When it comes to using a floor jack, it is important to be aware of the potential dangers and pitfalls so you know what to avoid in order to keep both yourself and your car safe! It goes without saying that failure to properly use a floor jack can have dire consequences; improper use can cause significant injury or even death. In order to help protect you from making these mistakes, we have detailed out the most common ones that we see. Common sense goes a long way, but it goes even farther when paired with awareness, so we encourage our readers to give this list a quick read and share it with friends that wrench just so you can brush up on your knowledge!
Mistake #1: Failing To Support The Car With Jack Stands Once Lifted
Perhaps the most common safety mistake when using a floor jack is failing to support the vehicle with jack stands once it is up in the air. Floor jacks are great lifting devices, but should never be relied on to support a vehicle. All it takes is a leaky seal on the hydraulic ram, a valve that wasn’t fully closed before you started lifting, or a slight misplacement of the jack and your car could come down on top of you.
To avoid this mistake, simply support your car with jack stands once it is up in the air, and don’t rely on the floor jack to support your vehicle.
Mistake #2: Using A Floor Jack On An Non-Level Surface
While this one should seem obvious, we’ve heard some pretty obnoxious stories about jack failures due to use on an incline. We get it, not everyone lives in the desert where the topography is flat. Some of us live on the hilly streets of San Francisco where an available flat section of road is hard to come by. However, convenience is absolutely no excuse to endanger yourself. Using a jack on a surface that isn’t level creates a potential tipping hazard which could bring your vehicle down. This hazard is still present even if your car is on jack stands.
To avoid this mistake, simply make sure the ground is level before you start to work on your car.
Mistake #3: Not Lifting Vehicle Using Designated Jack Points
Another issue that we hear horror stories about is failure to use the proper jack points on the car. The manufacturer of your car thoughtfully reinforced certain areas on your chassis to allow you to use your floor jack in these locations safely. If you choose to deviate from using these locations, you risk damaging your vehicle. Using a jack where the vehicle structure it too weak can potentially perforate the sheet metal on your vehicle, which can not only cost you more money in repairs, but could also bring your vehicle down. Similarly, your jack may be more likely to slip which would create another safety hazard.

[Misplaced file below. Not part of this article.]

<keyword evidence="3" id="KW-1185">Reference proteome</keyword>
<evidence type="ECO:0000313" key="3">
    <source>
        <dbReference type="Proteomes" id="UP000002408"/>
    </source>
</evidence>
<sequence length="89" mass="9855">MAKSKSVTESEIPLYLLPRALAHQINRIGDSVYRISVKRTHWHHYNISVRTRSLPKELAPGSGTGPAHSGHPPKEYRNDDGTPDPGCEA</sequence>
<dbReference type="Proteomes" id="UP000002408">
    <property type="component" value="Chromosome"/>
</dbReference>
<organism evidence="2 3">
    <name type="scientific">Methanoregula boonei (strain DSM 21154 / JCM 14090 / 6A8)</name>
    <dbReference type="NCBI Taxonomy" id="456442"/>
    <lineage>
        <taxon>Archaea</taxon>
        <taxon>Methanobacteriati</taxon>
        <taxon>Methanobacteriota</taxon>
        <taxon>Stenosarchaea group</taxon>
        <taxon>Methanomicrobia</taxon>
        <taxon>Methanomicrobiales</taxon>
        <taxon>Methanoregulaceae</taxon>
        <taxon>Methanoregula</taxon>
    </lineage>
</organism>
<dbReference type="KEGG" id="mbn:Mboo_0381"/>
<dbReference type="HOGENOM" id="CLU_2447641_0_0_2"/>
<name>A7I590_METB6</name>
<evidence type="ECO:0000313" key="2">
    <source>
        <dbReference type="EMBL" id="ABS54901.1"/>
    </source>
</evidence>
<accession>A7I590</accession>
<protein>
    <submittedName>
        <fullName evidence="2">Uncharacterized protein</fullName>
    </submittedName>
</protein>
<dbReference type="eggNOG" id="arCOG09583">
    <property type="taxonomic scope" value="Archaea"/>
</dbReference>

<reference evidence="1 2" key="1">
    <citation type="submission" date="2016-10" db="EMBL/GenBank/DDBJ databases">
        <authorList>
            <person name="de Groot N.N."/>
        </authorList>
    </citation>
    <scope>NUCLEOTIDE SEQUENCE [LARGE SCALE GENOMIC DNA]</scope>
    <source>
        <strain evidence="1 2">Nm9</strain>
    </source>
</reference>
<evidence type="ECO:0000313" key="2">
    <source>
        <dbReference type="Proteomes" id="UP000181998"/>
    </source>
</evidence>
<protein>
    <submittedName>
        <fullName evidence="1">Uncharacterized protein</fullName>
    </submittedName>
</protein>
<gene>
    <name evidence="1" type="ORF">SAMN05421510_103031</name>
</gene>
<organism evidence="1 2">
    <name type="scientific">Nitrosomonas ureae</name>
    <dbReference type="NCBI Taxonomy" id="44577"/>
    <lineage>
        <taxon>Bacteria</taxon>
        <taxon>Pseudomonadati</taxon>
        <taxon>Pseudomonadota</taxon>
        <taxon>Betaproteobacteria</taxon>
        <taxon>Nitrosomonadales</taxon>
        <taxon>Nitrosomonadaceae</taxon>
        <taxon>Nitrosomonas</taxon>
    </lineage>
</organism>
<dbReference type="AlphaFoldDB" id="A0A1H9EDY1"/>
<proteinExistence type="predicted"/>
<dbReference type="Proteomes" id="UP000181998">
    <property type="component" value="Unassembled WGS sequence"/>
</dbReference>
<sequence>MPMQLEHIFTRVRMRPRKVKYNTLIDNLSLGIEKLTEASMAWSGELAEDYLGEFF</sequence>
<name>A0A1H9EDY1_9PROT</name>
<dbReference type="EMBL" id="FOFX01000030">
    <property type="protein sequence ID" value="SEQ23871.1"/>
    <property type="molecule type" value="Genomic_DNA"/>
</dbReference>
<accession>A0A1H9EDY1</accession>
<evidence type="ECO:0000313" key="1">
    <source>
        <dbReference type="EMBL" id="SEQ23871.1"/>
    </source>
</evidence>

To avoid this mistake, open up your car’s user manual and read to find out where you jack points are. If you do not have your user manual, these can be found online. Forums specific to your vehicle can also be another good resource. Once you have identified the locations of your car’s jack points, use them exclusively!
Mistake #4: Not Maintaining Your Jack
This is a big one! Most hand tools don’t require much maintenance. Just clean them off and throw them in your tool chest. A floor jack is different, and the implications could be catastrophic if you don’t pay attention to maintenance. It is extremely important to inspect your jack before each use to make sure there are no leaks or structural cracks. If you notice either of these things, don’t use your jack! It’s time to replace it! In either case, ignoring these warning signs means your jack could fail and cause a safety concern.
To avoid this mistake, routinely inspect your jack before each use and don’t use it if you notice leaks or cracks.
Mistake #5: Using A Jack With A Lifting Capacity That Is Too Low
This is a pretty easy one to avoid, but one we hear about very occasionally. Using a jack with a capacity that is too low for the vehicle you are trying to lift can overstress the jack, causing it to fail. While most floor jacks have a rated capacity that is higher than the weight of most passenger vehicles, it is imperative that you double check your vehicle weight relative to the rated capacity on the jack. If the vehicle weight exceeds the capacity of the jack, get a higher capacity floor jack.
To avoid this mistake, make sure you verify that the vehicle weight is less than the capacity for the jack before you use it.
Mistake #6: Attempting To Improvise A Jack Extension For Tall Vehicles
We have heard stories and seen pictures of some people who attempt to improvise a jack extension so that they can use a floor jack with a low maximum height on a vehicle with high ground clearance, such as an SUV or pickup truck. It doesn’t matter whether you attempt to use a 2×4, a brick, or any other piece of material, any improvised extension is downright unsafe. The unsupported nature of a makeshift extension creates serious potential for tipping as your raise your vehicle, which makes it possible for your car to fall. The solution is to get a jack specifically designed for use on tall vehicles.
To avoid this mistake, don’t try to improvise any lifting device or extension. Devices like floor jacks undergo rigorous engineering and testing to ensure their safety. Your makeshift extension does not. Make sure you use the right jack for the job and you won’t need an extension at all.
If you made it this far, let us just say that we appreciate you giving this article a read! While we know most of our readers rely on common sense when working on their cars, it never hurts to give yourself a quick refresher to make sure you haven’t developed any bad habits, especially habits that could potentially result in a falling vehicle.
If you want more information on floor jacks, we suggest that you take a minute to give our floor jack buyer’s guide a read to see our recommendations for the best floor jacks on the market. Be safe and happy wrenching!